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A City of Stars

Between its cobblestone streets and Baroque cathedrals, San Miguel de Allende boasts an impressive catalogue of residents both past and present. Heroes of Mexican independence were born here. Since the early 20th century, the city has drawn artists and writers from beyond the border. We celebrate some of the illustrious figures who have made this city a melting pot of old-world charisma and bohemian cool.

WHEN UNESCO NAMED San Miguel de Allende a World Heritage Site in 2008, it praised the city’s cultural significance and its pioneering art and architecture. Yet Belmond Casa de Sierra Nevada recognises that San Miguel’s colourful past and ever-brighter future hinge on its pioneering creatives.


General Ignacio Allende is a Mexican national hero. It was in San Miguel, in 1810, that this Spanish army captain defected to the cause of Mexican independence. Allende led the rebellion to key military victories before being captured and beheaded by Spanish Royalists.

In 1826, some five years after Mexico shook off the shackles of Spanish colonialism, Allende’s heroism was posthumously honoured and his name was suffixed to that of the city. The house where he was born now serves as a museum, as does the former grain store, Alhóndiga de Granaditas, where his severed head was once displayed.


Fast forward to 1938 when Stirling Dickinson, the first of the city’s colony of expatriate artists, arrived in San Miguel de Allende. Legend has it that one sunny February afternoon, as he rode a donkey into town, Dickinson gazed up at the Parroquia and said: “My God, what a sight! I’m going to stay here.”

The former Chicago art student went on to establish the Bellas Artes and the Instituto Allende. After World War II, many US veterans flocked to these art schools, after they were encouraged to study abroad under the G. I. Bill. Make sure to take a look at their rotating exhibitions.


In the 1950s, Diego Rivera and David Alfaro Siqueiros rose to fame as Mexico’s foremost muralists and social revolutionaries. The latter was famously involved in a 1940 plot to assassinate Leon Trotsky. Rivera’s childhood home now serves as a city centre museum, featuring his work alongside contemporary exhibitions. Look out for the sketch of his wife Frida Kahlo.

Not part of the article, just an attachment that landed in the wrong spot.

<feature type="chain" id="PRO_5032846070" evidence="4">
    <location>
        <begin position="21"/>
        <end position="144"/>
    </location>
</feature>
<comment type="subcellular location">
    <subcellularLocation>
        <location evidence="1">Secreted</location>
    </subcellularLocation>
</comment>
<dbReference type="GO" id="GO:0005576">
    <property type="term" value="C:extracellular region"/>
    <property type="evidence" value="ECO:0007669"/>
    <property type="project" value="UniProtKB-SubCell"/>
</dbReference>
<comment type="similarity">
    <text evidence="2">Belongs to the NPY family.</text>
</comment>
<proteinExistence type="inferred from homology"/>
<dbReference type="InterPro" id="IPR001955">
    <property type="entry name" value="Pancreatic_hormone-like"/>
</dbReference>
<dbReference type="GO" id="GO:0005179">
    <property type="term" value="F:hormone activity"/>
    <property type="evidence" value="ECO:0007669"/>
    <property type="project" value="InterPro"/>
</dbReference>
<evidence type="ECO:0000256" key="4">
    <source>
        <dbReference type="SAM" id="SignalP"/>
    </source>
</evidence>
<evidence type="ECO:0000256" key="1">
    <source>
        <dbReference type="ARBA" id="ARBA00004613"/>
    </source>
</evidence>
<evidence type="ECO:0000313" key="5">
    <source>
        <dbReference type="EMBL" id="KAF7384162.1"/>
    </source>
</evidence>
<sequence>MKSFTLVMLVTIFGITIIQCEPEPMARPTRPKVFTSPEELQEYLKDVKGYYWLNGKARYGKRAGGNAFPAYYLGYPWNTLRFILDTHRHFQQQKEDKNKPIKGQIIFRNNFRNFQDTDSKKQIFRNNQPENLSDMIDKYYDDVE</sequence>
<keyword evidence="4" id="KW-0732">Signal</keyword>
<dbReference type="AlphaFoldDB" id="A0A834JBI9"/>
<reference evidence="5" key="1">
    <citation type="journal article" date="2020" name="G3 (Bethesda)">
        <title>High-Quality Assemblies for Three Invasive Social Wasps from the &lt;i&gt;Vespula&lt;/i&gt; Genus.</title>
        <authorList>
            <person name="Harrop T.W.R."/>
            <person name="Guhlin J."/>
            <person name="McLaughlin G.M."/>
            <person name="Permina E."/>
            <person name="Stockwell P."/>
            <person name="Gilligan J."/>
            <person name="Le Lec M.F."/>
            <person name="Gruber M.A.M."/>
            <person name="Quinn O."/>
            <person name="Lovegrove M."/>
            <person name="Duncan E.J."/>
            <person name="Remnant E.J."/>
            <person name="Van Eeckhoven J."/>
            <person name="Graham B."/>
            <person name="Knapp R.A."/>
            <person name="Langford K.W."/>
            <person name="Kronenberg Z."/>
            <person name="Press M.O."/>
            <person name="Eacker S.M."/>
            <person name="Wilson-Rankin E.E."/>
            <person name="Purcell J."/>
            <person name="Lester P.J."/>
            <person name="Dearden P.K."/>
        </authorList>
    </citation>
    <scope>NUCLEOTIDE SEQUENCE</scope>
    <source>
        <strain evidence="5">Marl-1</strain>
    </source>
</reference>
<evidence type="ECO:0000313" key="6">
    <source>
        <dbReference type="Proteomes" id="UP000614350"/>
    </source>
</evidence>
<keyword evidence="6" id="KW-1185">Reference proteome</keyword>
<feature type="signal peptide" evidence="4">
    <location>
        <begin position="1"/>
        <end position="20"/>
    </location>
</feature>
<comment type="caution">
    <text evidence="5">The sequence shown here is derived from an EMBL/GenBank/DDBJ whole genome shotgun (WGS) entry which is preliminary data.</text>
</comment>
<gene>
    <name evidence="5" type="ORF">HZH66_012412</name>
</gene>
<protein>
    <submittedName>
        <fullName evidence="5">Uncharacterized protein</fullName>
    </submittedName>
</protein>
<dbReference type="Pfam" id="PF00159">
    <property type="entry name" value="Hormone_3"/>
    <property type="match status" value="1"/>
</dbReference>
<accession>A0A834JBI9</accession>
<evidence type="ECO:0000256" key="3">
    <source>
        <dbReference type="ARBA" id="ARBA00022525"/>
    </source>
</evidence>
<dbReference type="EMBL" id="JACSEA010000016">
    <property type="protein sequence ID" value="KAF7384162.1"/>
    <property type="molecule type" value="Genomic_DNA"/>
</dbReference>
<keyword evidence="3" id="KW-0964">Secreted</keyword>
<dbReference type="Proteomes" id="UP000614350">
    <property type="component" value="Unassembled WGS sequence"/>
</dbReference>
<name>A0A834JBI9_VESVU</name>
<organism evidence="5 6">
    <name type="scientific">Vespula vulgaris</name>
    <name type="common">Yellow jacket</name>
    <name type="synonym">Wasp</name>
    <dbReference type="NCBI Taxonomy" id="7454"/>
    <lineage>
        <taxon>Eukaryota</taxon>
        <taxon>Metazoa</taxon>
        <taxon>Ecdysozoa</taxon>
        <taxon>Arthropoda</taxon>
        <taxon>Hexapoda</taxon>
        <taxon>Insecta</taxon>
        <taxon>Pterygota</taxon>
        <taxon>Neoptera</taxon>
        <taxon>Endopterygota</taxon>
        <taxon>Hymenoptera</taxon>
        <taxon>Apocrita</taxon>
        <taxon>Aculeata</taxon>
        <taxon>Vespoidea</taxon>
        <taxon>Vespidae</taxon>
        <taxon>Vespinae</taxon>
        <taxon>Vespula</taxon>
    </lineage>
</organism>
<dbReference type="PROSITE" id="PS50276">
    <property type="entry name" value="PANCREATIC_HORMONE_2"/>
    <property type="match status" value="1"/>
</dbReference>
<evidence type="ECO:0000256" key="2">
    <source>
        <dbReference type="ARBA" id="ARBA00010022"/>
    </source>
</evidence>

Speaking of which, this champion of Mexican folk art needs little introduction. It was in San Miguel that Kahlo hosted some of her famous salons. Today her legacy is omnipresent, her images found on everything from shopping bags to jewellery. Indeed, producers of the 2002 biopic Frida, starring Salma Hayek, chose to film many of the scenes in San Miguel.


By the 60s, the now cosmopolitan San Miguel had taken on a bohemian quality. Its film industry boomed thanks to the city’s well-known comic actor Cantinflas, star of the 1956 Around the World in 80 Days. The city was the birthplace of golden-age singer and actor Pedro Vargas, the Nightingale of the Americas. Stealing the spotlight too was Fray José de Guadalupe Mojica, who combined his activities as a tenor, actor and Franciscan friar.


San Miguel’s writing community is equally impressive. It includes Vance Packard, the author of a groundbreaking expose on the advertising industry. There was also W. D. Snodgrass who won the 1960 Pulitzer Prize for Poetry. Author Beverly Donofrio lives here too. Her 1992 best-selling memoir Riding in Cars with Boys, was adapted into a 2001 film starring Drew Barrymore. The city was home to Beat poet Neal Cassady, whose spirit is immortalised as Dean Moriarty of Jack Kerouac’s On the Road. After joining Ken Kesey’s Merry Pranksters and falling into drugs, he died in 1968 in an accident on San Miguel’s suburban rail tracks.


Today, the legacy of this vibrant arts community is tangible. Street artists seem to work around every ochre-hued corner. Stop by one of over 130 art galleries. Contemporary fans should head to Arte Contemporaneo, or try Galeria San Francisco for expats' work spanning ceramics, paintings and jewellery. Come July, enjoy the free Guanajuato International Film Festival.

Rivera once wrote: “I never believed in God, but I believe in Picasso.” It’s a statement that echoes San Miguel’s cultural sensibility; art here is divine. Creativity is firmly rooted in the city’s past. Come and see it blossom today.

Visit San Miguel de Allende

My God, what a sight! I’m going to stay here.

Stirling Dickinson
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